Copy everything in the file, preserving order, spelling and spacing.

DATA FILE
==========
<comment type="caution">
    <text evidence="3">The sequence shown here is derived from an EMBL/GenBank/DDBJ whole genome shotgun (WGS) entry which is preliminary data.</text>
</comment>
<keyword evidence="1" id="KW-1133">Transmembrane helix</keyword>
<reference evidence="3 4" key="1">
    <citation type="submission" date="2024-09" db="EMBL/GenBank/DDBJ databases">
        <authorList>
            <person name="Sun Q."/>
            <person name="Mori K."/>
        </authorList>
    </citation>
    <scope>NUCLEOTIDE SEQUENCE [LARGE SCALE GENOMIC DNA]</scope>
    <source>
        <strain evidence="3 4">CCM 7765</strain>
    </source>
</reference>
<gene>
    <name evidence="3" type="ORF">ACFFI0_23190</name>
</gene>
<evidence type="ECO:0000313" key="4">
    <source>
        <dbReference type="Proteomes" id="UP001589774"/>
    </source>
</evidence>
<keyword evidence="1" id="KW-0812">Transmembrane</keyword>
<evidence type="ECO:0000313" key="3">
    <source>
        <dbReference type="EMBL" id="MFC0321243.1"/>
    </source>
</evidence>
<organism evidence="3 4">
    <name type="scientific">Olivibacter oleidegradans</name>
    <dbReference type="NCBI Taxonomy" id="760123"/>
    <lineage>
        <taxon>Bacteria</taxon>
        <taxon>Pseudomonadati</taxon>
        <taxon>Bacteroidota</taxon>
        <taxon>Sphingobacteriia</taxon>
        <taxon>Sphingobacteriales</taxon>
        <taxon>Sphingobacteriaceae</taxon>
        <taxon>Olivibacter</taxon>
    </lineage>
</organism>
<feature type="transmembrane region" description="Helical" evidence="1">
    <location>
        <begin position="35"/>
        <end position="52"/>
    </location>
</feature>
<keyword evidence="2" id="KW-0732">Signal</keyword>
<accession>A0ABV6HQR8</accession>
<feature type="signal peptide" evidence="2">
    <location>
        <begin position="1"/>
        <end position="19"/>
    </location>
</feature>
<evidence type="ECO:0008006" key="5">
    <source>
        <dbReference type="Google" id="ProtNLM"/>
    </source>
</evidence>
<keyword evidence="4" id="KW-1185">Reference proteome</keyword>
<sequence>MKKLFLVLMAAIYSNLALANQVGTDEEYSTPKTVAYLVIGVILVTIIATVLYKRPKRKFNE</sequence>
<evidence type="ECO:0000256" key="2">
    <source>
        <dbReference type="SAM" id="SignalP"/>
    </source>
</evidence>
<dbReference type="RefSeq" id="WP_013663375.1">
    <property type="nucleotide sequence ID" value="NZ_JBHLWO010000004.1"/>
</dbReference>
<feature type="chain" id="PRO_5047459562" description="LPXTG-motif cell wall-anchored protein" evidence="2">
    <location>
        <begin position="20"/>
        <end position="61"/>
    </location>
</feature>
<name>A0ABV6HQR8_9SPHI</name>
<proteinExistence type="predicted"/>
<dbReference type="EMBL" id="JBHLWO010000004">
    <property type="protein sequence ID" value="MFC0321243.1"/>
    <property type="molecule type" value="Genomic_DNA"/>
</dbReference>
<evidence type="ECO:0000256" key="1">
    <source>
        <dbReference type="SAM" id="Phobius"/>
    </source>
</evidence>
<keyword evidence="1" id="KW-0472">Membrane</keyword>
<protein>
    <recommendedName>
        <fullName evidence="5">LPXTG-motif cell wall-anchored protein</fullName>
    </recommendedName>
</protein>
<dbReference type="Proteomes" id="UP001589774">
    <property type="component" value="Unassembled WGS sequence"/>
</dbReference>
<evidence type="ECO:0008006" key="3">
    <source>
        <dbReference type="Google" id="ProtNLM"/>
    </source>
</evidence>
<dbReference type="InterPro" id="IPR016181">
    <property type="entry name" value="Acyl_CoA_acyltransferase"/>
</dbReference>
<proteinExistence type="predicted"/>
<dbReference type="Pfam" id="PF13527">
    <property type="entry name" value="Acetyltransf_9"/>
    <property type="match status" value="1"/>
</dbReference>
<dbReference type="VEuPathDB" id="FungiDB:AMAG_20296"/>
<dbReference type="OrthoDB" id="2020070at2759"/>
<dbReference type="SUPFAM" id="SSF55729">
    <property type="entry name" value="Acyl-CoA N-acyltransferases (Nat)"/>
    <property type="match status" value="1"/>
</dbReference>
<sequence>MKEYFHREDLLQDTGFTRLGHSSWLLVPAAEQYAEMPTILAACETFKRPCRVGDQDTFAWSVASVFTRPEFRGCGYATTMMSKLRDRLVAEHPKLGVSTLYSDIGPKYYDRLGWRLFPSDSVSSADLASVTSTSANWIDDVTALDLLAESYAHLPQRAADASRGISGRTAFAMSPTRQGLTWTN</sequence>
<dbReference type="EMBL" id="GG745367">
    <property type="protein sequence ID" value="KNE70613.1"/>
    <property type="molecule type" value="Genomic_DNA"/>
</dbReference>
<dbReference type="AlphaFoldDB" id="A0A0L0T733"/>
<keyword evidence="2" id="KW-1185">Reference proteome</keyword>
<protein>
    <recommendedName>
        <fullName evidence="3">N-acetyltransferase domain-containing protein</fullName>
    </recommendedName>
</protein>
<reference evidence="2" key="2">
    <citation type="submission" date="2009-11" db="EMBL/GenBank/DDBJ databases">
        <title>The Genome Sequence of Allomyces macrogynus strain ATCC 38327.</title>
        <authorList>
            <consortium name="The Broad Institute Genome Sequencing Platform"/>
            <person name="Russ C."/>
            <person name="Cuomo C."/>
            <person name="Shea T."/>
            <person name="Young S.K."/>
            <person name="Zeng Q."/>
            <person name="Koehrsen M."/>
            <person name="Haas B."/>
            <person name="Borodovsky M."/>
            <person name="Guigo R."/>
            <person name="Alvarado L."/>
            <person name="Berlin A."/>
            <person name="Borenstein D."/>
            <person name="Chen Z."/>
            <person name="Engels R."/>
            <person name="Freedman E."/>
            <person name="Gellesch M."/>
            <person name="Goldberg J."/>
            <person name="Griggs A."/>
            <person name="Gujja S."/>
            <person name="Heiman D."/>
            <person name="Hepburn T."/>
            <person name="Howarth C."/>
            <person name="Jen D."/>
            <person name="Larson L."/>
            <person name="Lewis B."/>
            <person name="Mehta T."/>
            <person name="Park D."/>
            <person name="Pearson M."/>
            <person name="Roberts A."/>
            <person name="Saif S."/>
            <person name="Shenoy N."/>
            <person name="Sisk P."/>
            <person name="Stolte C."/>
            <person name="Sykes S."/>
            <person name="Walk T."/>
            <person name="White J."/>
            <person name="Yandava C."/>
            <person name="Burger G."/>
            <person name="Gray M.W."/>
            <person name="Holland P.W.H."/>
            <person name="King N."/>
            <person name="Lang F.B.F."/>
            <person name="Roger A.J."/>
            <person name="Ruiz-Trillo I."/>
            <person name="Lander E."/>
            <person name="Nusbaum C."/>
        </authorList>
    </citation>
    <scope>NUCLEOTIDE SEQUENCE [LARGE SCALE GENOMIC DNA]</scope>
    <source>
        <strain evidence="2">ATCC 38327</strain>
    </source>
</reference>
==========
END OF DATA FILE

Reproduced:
<comment type="caution">
    <text evidence="3">The sequence shown here is derived from an EMBL/GenBank/DDBJ whole genome shotgun (WGS) entry which is preliminary data.</text>
</comment>
<keyword evidence="1" id="KW-1133">Transmembrane helix</keyword>
<reference evidence="3 4" key="1">
    <citation type="submission" date="2024-09" db="EMBL/GenBank/DDBJ databases">
        <authorList>
            <person name="Sun Q."/>
            <person name="Mori K."/>
        </authorList>
    </citation>
    <scope>NUCLEOTIDE SEQUENCE [LARGE SCALE GENOMIC DNA]</scope>
    <source>
        <strain evidence="3 4">CCM 7765</strain>
    </source>
</reference>
<gene>
    <name evidence="3" type="ORF">ACFFI0_23190</name>
</gene>
<evidence type="ECO:0000313" key="4">
    <source>
        <dbReference type="Proteomes" id="UP001589774"/>
    </source>
</evidence>
<keyword evidence="1" id="KW-0812">Transmembrane</keyword>
<evidence type="ECO:0000313" key="3">
    <source>
        <dbReference type="EMBL" id="MFC0321243.1"/>
    </source>
</evidence>
<organism evidence="3 4">
    <name type="scientific">Olivibacter oleidegradans</name>
    <dbReference type="NCBI Taxonomy" id="760123"/>
    <lineage>
        <taxon>Bacteria</taxon>
        <taxon>Pseudomonadati</taxon>
        <taxon>Bacteroidota</taxon>
        <taxon>Sphingobacteriia</taxon>
        <taxon>Sphingobacteriales</taxon>
        <taxon>Sphingobacteriaceae</taxon>
        <taxon>Olivibacter</taxon>
    </lineage>
</organism>
<feature type="transmembrane region" description="Helical" evidence="1">
    <location>
        <begin position="35"/>
        <end position="52"/>
    </location>
</feature>
<keyword evidence="2" id="KW-0732">Signal</keyword>
<accession>A0ABV6HQR8</accession>
<feature type="signal peptide" evidence="2">
    <location>
        <begin position="1"/>
        <end position="19"/>
    </location>
</feature>
<evidence type="ECO:0008006" key="5">
    <source>
        <dbReference type="Google" id="ProtNLM"/>
    </source>
</evidence>
<keyword evidence="4" id="KW-1185">Reference proteome</keyword>
<sequence>MKKLFLVLMAAIYSNLALANQVGTDEEYSTPKTVAYLVIGVILVTIIATVLYKRPKRKFNE</sequence>
<evidence type="ECO:0000256" key="2">
    <source>
        <dbReference type="SAM" id="SignalP"/>
    </source>
</evidence>
<dbReference type="RefSeq" id="WP_013663375.1">
    <property type="nucleotide sequence ID" value="NZ_JBHLWO010000004.1"/>
</dbReference>
<feature type="chain" id="PRO_5047459562" description="LPXTG-motif cell wall-anchored protein" evidence="2">
    <location>
        <begin position="20"/>
        <end position="61"/>
    </location>
</feature>
<name>A0ABV6HQR8_9SPHI</name>
<proteinExistence type="predicted"/>
<dbReference type="EMBL" id="JBHLWO010000004">
    <property type="protein sequence ID" value="MFC0321243.1"/>
    <property type="molecule type" value="Genomic_DNA"/>
</dbReference>
<evidence type="ECO:0000256" key="1">
    <source>
        <dbReference type="SAM" id="Phobius"/>
    </source>
</evidence>
<keyword evidence="1" id="KW-0472">Membrane</keyword>
<protein>
    <recommendedName>
        <fullName evidence="5">LPXTG-motif cell wall-anchored protein</fullName>
    </recommendedName>
</protein>
<dbReference type="Proteomes" id="UP001589774">
    <property type="component" value="Unassembled WGS sequence"/>
</dbReference>
<evidence type="ECO:0008006" key="3">
    <source>
        <dbReference type="Google" id="ProtNLM"/>
    </source>
</evidence>
<dbReference type="InterPro" id="IPR016181">
    <property type="entry name" value="Acyl_CoA_acyltransferase"/>
</dbReference>
<proteinExistence type="predicted"/>
<dbReference type="Pfam" id="PF13527">
    <property type="entry name" value="Acetyltransf_9"/>
    <property type="match status" value="1"/>
</dbReference>
<dbReference type="VEuPathDB" id="FungiDB:AMAG_20296"/>
<dbReference type="OrthoDB" id="2020070at2759"/>
<dbReference type="SUPFAM" id="SSF55729">
    <property type="entry name" value="Acyl-CoA N-acyltransferases (Nat)"/>
    <property type="match status" value="1"/>
</dbReference>
<sequence>MKEYFHREDLLQDTGFTRLGHSSWLLVPAAEQYAEMPTILAACETFKRPCRVGDQDTFAWSVASVFTRPEFRGCGYATTMMSKLRDRLVAEHPKLGVSTLYSDIGPKYYDRLGWRLFPSDSVSSADLASVTSTSANWIDDVTALDLLAESYAHLPQRAADASRGISGRTAFAMSPTRQGLTWTN</sequence>
<dbReference type="EMBL" id="GG745367">
    <property type="protein sequence ID" value="KNE70613.1"/>
    <property type="molecule type" value="Genomic_DNA"/>
</dbReference>
<dbReference type="AlphaFoldDB" id="A0A0L0T733"/>
<keyword evidence="2" id="KW-1185">Reference proteome</keyword>
<protein>
    <recommendedName>
        <fullName evidence="3">N-acetyltransferase domain-containing protein</fullName>
    </recommendedName>
</protein>
<reference evidence="2" key="2">
    <citation type="submission" date="2009-11" db="EMBL/GenBank/DDBJ databases">
        <title>The Genome Sequence of Allomyces macrogynus strain ATCC 38327.</title>
        <authorList>
            <consortium name="The Broad Institute Genome Sequencing Platform"/>
            <person name="Russ C."/>
            <person name="Cuomo C."/>
            <person name="Shea T."/>
            <person name="Young S.K."/>
            <person name="Zeng Q."/>
            <person name="Koehrsen M."/>
            <person name="Haas B."/>
            <person name="Borodovsky M."/>
            <person name="Guigo R."/>
            <person name="Alvarado L."/>
            <person name="Berlin A."/>
            <person name="Borenstein D."/>
            <person name="Chen Z."/>
            <person name="Engels R."/>
            <person name="Freedman E."/>
            <person name="Gellesch M."/>
            <person name="Goldberg J."/>
            <person name="Griggs A."/>
            <person name="Gujja S."/>
            <person name="Heiman D."/>
            <person name="Hepburn T."/>
            <person name="Howarth C."/>
            <person name="Jen D."/>
            <person name="Larson L."/>
            <person name="Lewis B."/>
            <person name="Mehta T."/>
            <person name="Park D."/>
            <person name="Pearson M."/>
            <person name="Roberts A."/>
            <person name="Saif S."/>
            <person name="Shenoy N."/>
            <person name="Sisk P."/>
            <person name="Stolte C."/>
            <person name="Sykes S."/>
            <person name="Walk T."/>
            <person name="White J."/>
            <person name="Yandava C."/>
            <person name="Burger G."/>
            <person name="Gray M.W."/>
            <person name="Holland P.W.H."/>
            <person name="King N."/>
            <person name="Lang F.B.F."/>
            <person name="Roger A.J."/>
            <person name="Ruiz-Trillo I."/>
            <person name="Lander E."/>
            <person name="Nusbaum C."/>
        </authorList>
    </citation>
    <scope>NUCLEOTIDE SEQUENCE [LARGE SCALE GENOMIC DNA]</scope>
    <source>
        <strain evidence="2">ATCC 38327</strain>
    </source>
</reference>